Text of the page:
Women in the workplace

By 12th April 2013Company Blog

I read an article this afternoon revisiting the age old discussion of women in the workplace which looked at a number of books by notable authors and women on the topic. Among the issues covered were whether women need to change their behaviour to ‘fit in’ with male colleagues and the success of female entrepreneurs compared to their male counterparts.



As a working woman in a female dominated industry and with experience at international companies started and headed up by women, I continue to be surprised to see this type of content appear again and again.



Purely based on my own experiences, the old stereotype is no longer relevant and in fact some of women’s stronger psychological attributes can in fact be a bonus in industries such as ours. Understanding the subtle nuances of language and behaviour can be a benefit in devising successful communications strategies when compared to the ‘ballbreaker’ approach championed by those who believe successful women need to adopt a male approach to business. You would think that the same type attributes could equally apply to activities like managing teams and securing sales.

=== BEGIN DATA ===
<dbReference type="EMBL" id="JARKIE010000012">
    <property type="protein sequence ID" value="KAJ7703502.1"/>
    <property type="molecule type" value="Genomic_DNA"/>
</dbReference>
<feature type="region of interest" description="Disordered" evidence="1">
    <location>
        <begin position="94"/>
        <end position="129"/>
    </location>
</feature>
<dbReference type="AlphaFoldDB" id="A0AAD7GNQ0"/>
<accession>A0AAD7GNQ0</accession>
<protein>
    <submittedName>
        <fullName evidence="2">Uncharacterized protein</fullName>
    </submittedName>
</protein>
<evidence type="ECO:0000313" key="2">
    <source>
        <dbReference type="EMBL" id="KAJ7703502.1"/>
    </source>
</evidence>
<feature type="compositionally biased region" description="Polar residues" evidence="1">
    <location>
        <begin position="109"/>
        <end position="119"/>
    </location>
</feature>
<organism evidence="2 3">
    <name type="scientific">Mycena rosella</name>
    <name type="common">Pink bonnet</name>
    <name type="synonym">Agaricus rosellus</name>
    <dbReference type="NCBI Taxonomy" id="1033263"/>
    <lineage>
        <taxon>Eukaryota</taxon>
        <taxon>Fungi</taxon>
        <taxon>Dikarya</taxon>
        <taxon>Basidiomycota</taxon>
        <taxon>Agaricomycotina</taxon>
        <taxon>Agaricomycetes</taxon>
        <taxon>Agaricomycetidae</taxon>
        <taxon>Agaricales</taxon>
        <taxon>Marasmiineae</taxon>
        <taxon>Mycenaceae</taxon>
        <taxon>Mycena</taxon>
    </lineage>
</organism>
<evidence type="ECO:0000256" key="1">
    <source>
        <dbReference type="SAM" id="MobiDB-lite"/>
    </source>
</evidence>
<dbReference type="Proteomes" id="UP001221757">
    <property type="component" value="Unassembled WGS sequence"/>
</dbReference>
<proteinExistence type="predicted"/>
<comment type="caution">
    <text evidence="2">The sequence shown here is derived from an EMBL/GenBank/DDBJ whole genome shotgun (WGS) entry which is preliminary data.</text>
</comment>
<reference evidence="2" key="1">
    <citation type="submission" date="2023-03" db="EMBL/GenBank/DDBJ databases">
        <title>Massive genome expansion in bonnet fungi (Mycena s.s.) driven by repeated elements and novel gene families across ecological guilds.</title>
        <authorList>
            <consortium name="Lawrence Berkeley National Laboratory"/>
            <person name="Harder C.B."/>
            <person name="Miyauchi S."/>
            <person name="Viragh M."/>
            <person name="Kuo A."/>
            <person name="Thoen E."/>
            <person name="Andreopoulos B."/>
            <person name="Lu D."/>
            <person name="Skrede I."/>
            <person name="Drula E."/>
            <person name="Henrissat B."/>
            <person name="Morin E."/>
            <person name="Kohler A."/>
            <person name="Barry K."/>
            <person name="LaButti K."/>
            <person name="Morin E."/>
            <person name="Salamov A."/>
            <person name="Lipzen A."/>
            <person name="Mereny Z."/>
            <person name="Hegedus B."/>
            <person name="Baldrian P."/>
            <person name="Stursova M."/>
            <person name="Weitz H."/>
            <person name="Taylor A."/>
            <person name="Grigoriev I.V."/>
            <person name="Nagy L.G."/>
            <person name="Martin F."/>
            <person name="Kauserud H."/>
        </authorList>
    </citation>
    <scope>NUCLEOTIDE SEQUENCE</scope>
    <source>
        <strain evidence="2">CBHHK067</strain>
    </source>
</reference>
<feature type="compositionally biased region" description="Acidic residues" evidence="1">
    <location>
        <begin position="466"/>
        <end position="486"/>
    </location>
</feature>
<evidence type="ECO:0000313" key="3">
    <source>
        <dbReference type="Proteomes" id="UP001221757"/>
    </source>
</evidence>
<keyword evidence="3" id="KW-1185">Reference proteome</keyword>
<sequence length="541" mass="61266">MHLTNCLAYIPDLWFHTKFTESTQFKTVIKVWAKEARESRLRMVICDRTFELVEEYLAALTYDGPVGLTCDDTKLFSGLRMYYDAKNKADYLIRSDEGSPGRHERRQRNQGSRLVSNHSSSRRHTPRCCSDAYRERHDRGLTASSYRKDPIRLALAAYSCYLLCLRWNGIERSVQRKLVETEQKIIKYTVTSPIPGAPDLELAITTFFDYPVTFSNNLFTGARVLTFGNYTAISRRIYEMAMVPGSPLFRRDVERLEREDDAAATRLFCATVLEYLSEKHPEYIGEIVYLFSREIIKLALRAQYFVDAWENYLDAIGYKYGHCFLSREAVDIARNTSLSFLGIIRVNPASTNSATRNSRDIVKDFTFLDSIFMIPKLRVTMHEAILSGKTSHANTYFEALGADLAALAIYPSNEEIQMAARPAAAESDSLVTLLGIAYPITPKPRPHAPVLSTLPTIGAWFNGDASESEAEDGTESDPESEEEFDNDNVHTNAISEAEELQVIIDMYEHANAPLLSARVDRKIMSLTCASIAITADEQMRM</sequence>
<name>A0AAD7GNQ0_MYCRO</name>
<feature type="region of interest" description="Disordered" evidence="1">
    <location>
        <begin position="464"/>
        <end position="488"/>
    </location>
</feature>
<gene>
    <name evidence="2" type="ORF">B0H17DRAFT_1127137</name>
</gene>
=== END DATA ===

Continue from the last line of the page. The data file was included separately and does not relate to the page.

Now I would be naïve to deny the fact that the ability to bear children can impact a woman’s career. If nothing else, maternity leave guarantees a year (give or take) career break for the many but in the modern working world of sabbaticals and relatively affordable travel, this type of break is no longer something that is limited to the female sex. There are a large number of people (both men and women) who take year long trips at various stages throughout their careers and return to pick up where they left off and with plans to extend shared paternal leave, this type of break is likely to become increasingly common across both sexes.



So what is it that continues to keep the glass ceiling in place and this conversation at the top of the agenda?



The government is trying to address the balance pushing for extending shared paternal leave and the right to request flexible working. So maybe it’s time for working women to stop talking about the issues that were, and start focusing on the opportunities that are?

Pippa Ellis

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